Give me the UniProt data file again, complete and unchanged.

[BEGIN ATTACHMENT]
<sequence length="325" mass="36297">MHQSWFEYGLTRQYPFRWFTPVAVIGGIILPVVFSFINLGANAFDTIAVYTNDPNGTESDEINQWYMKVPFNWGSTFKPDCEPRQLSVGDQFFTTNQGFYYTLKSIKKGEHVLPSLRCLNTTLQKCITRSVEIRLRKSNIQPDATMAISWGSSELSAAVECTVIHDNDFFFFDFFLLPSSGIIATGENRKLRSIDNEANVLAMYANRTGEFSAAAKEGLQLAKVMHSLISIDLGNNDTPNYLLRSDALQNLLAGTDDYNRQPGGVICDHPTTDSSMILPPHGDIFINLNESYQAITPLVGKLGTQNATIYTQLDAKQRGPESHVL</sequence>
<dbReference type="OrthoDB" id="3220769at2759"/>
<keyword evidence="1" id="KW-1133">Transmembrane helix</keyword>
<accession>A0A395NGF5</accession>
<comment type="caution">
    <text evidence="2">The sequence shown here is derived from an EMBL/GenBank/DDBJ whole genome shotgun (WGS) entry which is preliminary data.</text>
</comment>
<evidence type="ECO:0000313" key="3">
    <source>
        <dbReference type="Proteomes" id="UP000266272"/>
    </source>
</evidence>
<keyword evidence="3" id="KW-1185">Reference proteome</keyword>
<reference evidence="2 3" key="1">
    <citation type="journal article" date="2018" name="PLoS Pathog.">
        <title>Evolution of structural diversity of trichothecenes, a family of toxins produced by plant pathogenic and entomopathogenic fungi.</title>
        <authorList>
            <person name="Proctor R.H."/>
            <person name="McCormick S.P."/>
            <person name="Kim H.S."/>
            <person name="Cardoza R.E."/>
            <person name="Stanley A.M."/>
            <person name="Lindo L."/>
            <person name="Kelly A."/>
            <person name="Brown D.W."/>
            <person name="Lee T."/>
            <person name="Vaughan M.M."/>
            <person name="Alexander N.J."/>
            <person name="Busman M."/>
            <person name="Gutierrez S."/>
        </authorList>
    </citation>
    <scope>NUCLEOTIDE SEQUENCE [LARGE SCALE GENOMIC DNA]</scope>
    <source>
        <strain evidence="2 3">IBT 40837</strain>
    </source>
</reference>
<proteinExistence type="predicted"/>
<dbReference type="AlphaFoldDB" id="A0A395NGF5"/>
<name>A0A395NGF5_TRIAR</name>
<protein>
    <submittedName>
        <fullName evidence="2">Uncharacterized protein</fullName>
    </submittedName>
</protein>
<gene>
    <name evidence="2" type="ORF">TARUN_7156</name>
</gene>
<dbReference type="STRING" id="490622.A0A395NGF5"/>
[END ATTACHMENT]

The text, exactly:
<sequence length="325" mass="36297">MHQSWFEYGLTRQYPFRWFTPVAVIGGIILPVVFSFINLGANAFDTIAVYTNDPNGTESDEINQWYMKVPFNWGSTFKPDCEPRQLSVGDQFFTTNQGFYYTLKSIKKGEHVLPSLRCLNTTLQKCITRSVEIRLRKSNIQPDATMAISWGSSELSAAVECTVIHDNDFFFFDFFLLPSSGIIATGENRKLRSIDNEANVLAMYANRTGEFSAAAKEGLQLAKVMHSLISIDLGNNDTPNYLLRSDALQNLLAGTDDYNRQPGGVICDHPTTDSSMILPPHGDIFINLNESYQAITPLVGKLGTQNATIYTQLDAKQRGPESHVL</sequence>
<dbReference type="OrthoDB" id="3220769at2759"/>
<keyword evidence="1" id="KW-1133">Transmembrane helix</keyword>
<accession>A0A395NGF5</accession>
<comment type="caution">
    <text evidence="2">The sequence shown here is derived from an EMBL/GenBank/DDBJ whole genome shotgun (WGS) entry which is preliminary data.</text>
</comment>
<evidence type="ECO:0000313" key="3">
    <source>
        <dbReference type="Proteomes" id="UP000266272"/>
    </source>
</evidence>
<keyword evidence="3" id="KW-1185">Reference proteome</keyword>
<reference evidence="2 3" key="1">
    <citation type="journal article" date="2018" name="PLoS Pathog.">
        <title>Evolution of structural diversity of trichothecenes, a family of toxins produced by plant pathogenic and entomopathogenic fungi.</title>
        <authorList>
            <person name="Proctor R.H."/>
            <person name="McCormick S.P."/>
            <person name="Kim H.S."/>
            <person name="Cardoza R.E."/>
            <person name="Stanley A.M."/>
            <person name="Lindo L."/>
            <person name="Kelly A."/>
            <person name="Brown D.W."/>
            <person name="Lee T."/>
            <person name="Vaughan M.M."/>
            <person name="Alexander N.J."/>
            <person name="Busman M."/>
            <person name="Gutierrez S."/>
        </authorList>
    </citation>
    <scope>NUCLEOTIDE SEQUENCE [LARGE SCALE GENOMIC DNA]</scope>
    <source>
        <strain evidence="2 3">IBT 40837</strain>
    </source>
</reference>
<proteinExistence type="predicted"/>
<dbReference type="AlphaFoldDB" id="A0A395NGF5"/>
<name>A0A395NGF5_TRIAR</name>
<protein>
    <submittedName>
        <fullName evidence="2">Uncharacterized protein</fullName>
    </submittedName>
</protein>
<gene>
    <name evidence="2" type="ORF">TARUN_7156</name>
</gene>
<dbReference type="STRING" id="490622.A0A395NGF5"/>